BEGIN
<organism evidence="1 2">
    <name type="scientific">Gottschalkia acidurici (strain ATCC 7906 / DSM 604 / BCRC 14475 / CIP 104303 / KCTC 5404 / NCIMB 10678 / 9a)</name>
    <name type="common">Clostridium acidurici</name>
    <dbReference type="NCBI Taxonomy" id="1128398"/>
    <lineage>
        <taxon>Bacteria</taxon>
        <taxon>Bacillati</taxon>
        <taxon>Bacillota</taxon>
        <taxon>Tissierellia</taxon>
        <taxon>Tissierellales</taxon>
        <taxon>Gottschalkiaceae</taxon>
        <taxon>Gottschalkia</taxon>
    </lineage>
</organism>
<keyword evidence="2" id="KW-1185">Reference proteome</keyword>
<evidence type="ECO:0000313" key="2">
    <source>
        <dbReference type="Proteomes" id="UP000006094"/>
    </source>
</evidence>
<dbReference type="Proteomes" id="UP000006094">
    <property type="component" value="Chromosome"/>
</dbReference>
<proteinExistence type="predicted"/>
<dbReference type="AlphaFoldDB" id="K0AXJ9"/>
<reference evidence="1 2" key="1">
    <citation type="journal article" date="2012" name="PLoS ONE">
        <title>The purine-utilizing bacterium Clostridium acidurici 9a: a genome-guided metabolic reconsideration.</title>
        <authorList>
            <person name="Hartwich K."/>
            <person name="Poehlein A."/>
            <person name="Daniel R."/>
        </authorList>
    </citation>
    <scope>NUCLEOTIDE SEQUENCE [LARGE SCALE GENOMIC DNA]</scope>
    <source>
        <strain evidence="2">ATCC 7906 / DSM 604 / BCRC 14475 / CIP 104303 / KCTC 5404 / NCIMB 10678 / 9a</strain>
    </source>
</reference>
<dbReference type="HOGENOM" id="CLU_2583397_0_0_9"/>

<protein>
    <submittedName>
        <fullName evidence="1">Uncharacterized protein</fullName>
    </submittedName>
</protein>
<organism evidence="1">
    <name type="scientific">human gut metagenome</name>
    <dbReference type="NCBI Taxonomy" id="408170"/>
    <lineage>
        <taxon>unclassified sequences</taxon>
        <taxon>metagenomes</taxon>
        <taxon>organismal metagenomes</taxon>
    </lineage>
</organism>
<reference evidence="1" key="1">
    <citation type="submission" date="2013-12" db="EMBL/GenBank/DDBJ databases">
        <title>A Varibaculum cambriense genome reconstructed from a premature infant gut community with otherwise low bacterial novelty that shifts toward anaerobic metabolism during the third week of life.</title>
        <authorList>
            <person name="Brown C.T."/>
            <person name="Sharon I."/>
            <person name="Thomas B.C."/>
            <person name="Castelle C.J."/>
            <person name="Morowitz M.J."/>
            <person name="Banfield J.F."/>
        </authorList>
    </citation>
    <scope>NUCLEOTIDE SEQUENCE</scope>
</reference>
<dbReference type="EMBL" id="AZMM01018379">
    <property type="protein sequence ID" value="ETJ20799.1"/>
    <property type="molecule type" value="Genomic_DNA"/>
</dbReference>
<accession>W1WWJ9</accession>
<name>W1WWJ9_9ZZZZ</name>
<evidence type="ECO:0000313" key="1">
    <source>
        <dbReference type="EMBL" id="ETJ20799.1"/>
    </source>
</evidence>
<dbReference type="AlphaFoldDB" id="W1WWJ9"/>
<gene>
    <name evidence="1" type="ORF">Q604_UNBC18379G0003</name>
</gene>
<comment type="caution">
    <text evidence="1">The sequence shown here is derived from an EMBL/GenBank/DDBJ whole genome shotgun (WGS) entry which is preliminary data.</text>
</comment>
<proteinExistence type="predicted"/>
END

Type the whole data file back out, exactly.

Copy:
<organism evidence="1 2">
    <name type="scientific">Gottschalkia acidurici (strain ATCC 7906 / DSM 604 / BCRC 14475 / CIP 104303 / KCTC 5404 / NCIMB 10678 / 9a)</name>
    <name type="common">Clostridium acidurici</name>
    <dbReference type="NCBI Taxonomy" id="1128398"/>
    <lineage>
        <taxon>Bacteria</taxon>
        <taxon>Bacillati</taxon>
        <taxon>Bacillota</taxon>
        <taxon>Tissierellia</taxon>
        <taxon>Tissierellales</taxon>
        <taxon>Gottschalkiaceae</taxon>
        <taxon>Gottschalkia</taxon>
    </lineage>
</organism>
<keyword evidence="2" id="KW-1185">Reference proteome</keyword>
<evidence type="ECO:0000313" key="2">
    <source>
        <dbReference type="Proteomes" id="UP000006094"/>
    </source>
</evidence>
<dbReference type="Proteomes" id="UP000006094">
    <property type="component" value="Chromosome"/>
</dbReference>
<proteinExistence type="predicted"/>
<dbReference type="AlphaFoldDB" id="K0AXJ9"/>
<reference evidence="1 2" key="1">
    <citation type="journal article" date="2012" name="PLoS ONE">
        <title>The purine-utilizing bacterium Clostridium acidurici 9a: a genome-guided metabolic reconsideration.</title>
        <authorList>
            <person name="Hartwich K."/>
            <person name="Poehlein A."/>
            <person name="Daniel R."/>
        </authorList>
    </citation>
    <scope>NUCLEOTIDE SEQUENCE [LARGE SCALE GENOMIC DNA]</scope>
    <source>
        <strain evidence="2">ATCC 7906 / DSM 604 / BCRC 14475 / CIP 104303 / KCTC 5404 / NCIMB 10678 / 9a</strain>
    </source>
</reference>
<dbReference type="HOGENOM" id="CLU_2583397_0_0_9"/>

<protein>
    <submittedName>
        <fullName evidence="1">Uncharacterized protein</fullName>
    </submittedName>
</protein>
<organism evidence="1">
    <name type="scientific">human gut metagenome</name>
    <dbReference type="NCBI Taxonomy" id="408170"/>
    <lineage>
        <taxon>unclassified sequences</taxon>
        <taxon>metagenomes</taxon>
        <taxon>organismal metagenomes</taxon>
    </lineage>
</organism>
<reference evidence="1" key="1">
    <citation type="submission" date="2013-12" db="EMBL/GenBank/DDBJ databases">
        <title>A Varibaculum cambriense genome reconstructed from a premature infant gut community with otherwise low bacterial novelty that shifts toward anaerobic metabolism during the third week of life.</title>
        <authorList>
            <person name="Brown C.T."/>
            <person name="Sharon I."/>
            <person name="Thomas B.C."/>
            <person name="Castelle C.J."/>
            <person name="Morowitz M.J."/>
            <person name="Banfield J.F."/>
        </authorList>
    </citation>
    <scope>NUCLEOTIDE SEQUENCE</scope>
</reference>
<dbReference type="EMBL" id="AZMM01018379">
    <property type="protein sequence ID" value="ETJ20799.1"/>
    <property type="molecule type" value="Genomic_DNA"/>
</dbReference>
<accession>W1WWJ9</accession>
<name>W1WWJ9_9ZZZZ</name>
<evidence type="ECO:0000313" key="1">
    <source>
        <dbReference type="EMBL" id="ETJ20799.1"/>
    </source>
</evidence>
<dbReference type="AlphaFoldDB" id="W1WWJ9"/>
<gene>
    <name evidence="1" type="ORF">Q604_UNBC18379G0003</name>
</gene>
<comment type="caution">
    <text evidence="1">The sequence shown here is derived from an EMBL/GenBank/DDBJ whole genome shotgun (WGS) entry which is preliminary data.</text>
</comment>
<proteinExistence type="predicted"/>